Sergeant Volkin: Your book mindless eating has opened many people’s eyes into what food they put in their mouth. Which of our senses provides the biggest biased on what foods we choose to eat?

Dr. Wansink: Well, all of our senses affect the way we eat but our eyes affect our eating decisions the most.  In one study involving chicken wings, a group of students were invited to an all-you-can-eat Buffalo Wing feast. The students were free to serve themselves from an open buffet of chicken wings and were able to go back for more during the game. There were bowls at each table to hold the wing bones. During the course of the game, waitresses collected the bowls and replaced them with empty bowls – but only at half of the tables. At the other tables, the bowls containing the finished wings were not picked up.

Dr. Wansink:  After the game, me and my team weighed the discarded bones from each table. The students who didn’t have the leftover bones as a reminder of how much they had already eaten, ate more – an average of seven wings per person; versus five wings per person of the other group. Although a 2 wing difference (at 100 calories each) doesn’t sound like much; that translates to 200 additional calories per day which equals a weight gain of 20 pounds per year.

Sergeant Volkin: One of your findings suggests that nationality plays a role in our food psychology. For example, the French know they are done with their food when they feel full. When asking Chicago residents, your results show they are done when their plate is empty. Do you think this mindset is the reason for the obesity epidemic in America?

Dr. Wansink: There are many reasons for the obesity epidemic but that reason is only a very small part.  In my opinion, the greater contribution to the obesity epidemic in this country is the affordability and availability of food.

Sergeant Volkin: Let’s talk about children. Obviously marketing has got very sophisticated over the years and it is harder than ever to get kids to eat their fruit and vegetables. You did a study and found that by adding fruit to the end of a lunch line, it increases fruit sales 70%. Same with vegetables. You can increase sales 25% just by giving vegetables catchy names. So let’s use the example of a typical mom with a couple of children. This mom is cooking her children dinner, what can she do in her home to get her kids more excited about fruits and vegetables?

Dr. Wansink: It is estimated that 70% of all fruits and vegetables consumed in the home are consumed during dinner. However, only 23% of dinner meals served in the home have a vegetable or fruit option. So always be sure to serve a vegetables or fruit at dinner.  Another tip you can do to increase your child’s consumption of fruit and vegetables it to have a bowl of fruit or a vegetable tray within 2 feet of where your child will walk in the house.  This will give your child easy access to healthy finger food.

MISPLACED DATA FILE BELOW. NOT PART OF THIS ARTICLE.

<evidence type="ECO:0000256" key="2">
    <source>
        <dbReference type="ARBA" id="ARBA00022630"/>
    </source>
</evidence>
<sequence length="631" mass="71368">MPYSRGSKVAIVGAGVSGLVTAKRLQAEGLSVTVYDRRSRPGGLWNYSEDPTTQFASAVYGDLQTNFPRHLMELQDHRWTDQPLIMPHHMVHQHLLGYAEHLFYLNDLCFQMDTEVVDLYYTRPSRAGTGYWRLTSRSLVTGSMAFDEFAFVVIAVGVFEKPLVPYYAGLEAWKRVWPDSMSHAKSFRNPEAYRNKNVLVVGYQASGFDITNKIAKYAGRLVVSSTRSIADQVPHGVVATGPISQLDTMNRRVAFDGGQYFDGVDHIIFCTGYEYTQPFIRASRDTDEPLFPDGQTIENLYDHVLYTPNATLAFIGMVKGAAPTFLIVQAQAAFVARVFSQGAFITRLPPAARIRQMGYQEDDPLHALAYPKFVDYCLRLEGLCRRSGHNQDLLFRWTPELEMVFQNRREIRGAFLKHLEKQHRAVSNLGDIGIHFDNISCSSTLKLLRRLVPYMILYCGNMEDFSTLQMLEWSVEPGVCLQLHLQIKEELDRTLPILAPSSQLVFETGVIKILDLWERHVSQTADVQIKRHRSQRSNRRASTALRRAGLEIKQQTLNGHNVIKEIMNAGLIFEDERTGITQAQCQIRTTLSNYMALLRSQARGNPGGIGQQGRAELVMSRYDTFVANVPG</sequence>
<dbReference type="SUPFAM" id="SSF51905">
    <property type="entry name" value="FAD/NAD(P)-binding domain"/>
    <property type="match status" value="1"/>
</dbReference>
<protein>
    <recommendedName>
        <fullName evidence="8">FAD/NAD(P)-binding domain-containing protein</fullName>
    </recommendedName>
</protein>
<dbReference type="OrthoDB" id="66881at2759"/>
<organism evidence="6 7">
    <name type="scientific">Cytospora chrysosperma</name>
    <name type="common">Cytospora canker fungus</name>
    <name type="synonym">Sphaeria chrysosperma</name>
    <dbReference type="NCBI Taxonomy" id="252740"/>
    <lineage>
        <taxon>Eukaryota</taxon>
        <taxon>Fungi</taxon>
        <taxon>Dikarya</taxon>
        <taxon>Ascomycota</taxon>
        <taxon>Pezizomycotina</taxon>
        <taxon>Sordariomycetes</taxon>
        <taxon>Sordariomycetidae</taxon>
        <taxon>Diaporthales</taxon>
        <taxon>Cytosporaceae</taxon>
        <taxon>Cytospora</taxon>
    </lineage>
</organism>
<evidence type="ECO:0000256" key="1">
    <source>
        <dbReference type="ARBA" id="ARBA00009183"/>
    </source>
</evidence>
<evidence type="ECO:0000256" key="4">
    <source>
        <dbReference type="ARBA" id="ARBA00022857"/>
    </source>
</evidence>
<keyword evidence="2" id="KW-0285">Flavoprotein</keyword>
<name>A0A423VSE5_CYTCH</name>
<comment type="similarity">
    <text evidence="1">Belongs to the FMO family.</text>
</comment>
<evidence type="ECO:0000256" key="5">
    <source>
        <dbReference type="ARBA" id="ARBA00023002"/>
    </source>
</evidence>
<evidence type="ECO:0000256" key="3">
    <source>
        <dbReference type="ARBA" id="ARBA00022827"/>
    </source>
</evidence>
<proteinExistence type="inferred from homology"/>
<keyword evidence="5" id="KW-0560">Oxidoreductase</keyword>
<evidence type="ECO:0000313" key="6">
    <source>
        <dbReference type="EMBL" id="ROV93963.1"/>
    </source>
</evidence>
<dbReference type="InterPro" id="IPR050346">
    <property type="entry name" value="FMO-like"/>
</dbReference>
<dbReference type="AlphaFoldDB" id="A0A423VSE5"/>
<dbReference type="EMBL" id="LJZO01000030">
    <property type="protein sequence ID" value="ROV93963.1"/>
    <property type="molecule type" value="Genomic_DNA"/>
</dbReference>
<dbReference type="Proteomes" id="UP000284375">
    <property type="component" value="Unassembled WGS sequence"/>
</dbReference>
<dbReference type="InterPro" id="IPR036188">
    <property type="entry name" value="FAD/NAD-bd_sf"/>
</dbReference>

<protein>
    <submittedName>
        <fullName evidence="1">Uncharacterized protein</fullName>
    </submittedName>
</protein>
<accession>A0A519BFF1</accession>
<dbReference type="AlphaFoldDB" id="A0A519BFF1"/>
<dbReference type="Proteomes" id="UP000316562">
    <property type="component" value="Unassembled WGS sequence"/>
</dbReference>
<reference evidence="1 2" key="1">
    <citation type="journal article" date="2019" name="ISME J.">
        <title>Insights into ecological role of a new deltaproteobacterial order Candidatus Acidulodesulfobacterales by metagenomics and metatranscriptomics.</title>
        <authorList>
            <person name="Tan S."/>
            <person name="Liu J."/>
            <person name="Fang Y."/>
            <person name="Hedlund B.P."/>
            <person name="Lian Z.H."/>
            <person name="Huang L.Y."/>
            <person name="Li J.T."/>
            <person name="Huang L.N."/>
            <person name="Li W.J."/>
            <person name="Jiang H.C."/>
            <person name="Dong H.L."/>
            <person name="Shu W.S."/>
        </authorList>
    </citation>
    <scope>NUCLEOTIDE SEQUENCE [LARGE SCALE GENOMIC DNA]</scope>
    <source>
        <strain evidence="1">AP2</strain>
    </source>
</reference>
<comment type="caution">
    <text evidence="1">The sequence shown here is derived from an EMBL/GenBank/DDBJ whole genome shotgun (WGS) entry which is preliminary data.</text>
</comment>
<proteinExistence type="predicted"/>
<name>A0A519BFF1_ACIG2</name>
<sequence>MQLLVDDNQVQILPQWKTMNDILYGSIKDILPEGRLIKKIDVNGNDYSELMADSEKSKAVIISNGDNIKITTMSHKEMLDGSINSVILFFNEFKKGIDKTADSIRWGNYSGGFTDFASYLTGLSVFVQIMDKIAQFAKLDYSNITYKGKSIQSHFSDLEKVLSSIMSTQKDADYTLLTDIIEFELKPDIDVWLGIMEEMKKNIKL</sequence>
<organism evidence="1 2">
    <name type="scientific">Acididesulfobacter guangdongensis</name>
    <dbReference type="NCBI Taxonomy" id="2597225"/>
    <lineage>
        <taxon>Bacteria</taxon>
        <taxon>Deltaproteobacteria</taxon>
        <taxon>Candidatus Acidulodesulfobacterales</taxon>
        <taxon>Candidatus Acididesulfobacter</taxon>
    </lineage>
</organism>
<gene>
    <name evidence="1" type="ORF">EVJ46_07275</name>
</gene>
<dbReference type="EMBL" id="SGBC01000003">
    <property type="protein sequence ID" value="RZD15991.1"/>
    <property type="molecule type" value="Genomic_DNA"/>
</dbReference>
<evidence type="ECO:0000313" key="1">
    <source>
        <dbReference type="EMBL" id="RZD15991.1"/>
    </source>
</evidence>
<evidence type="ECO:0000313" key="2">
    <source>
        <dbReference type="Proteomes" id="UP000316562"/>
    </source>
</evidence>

Sergeant Volkin: You’ve made the difficult transition of taking your research and applying it practically to school lunch rooms throughout the country. Can you tell me a bit about the initiatives you are undertaking and where my readers can go for more information?

Dr. Wansink: MindlessEating.org is my main website but smarterlunchrooms.org is an initiative I have with schools across the country. In my new book that will be released in April called Slim by Design: Mindless Eating Solutions for Everyday Life, I will introduce groundbreaking solutions for designing our most common spaces like schools, restaurants, grocery stores, home kitchens and more.

Sergeant Volkin: You have found that we all consume more food from big packages, whatever the product is. Is it safe to say you do not have a Costco or BJ’s Wholesale membership card? 

Dr. Wansink: I have actually been a member of a wholesale club for years. Just because you buy in bulk doesn’t mean you need to eat in bulk. Let’s say you buy a big bag of pretzels at one of these warehouse stores. I suggest portioning out the pretzels in baggies.  This method has proven to effectively reduce the amount of food you consume. Now let’s suppose you buy a bag of chips at one of these warehouse stores but the chips are already in individual bags.  My suggestion is to just take a few bags and put them in your pantry, then take the rest and store them in a place where you don’t normally store food (e.g. your garage or basement).  This method reduces the chance of you grabbing more bags than you want for a quick snack.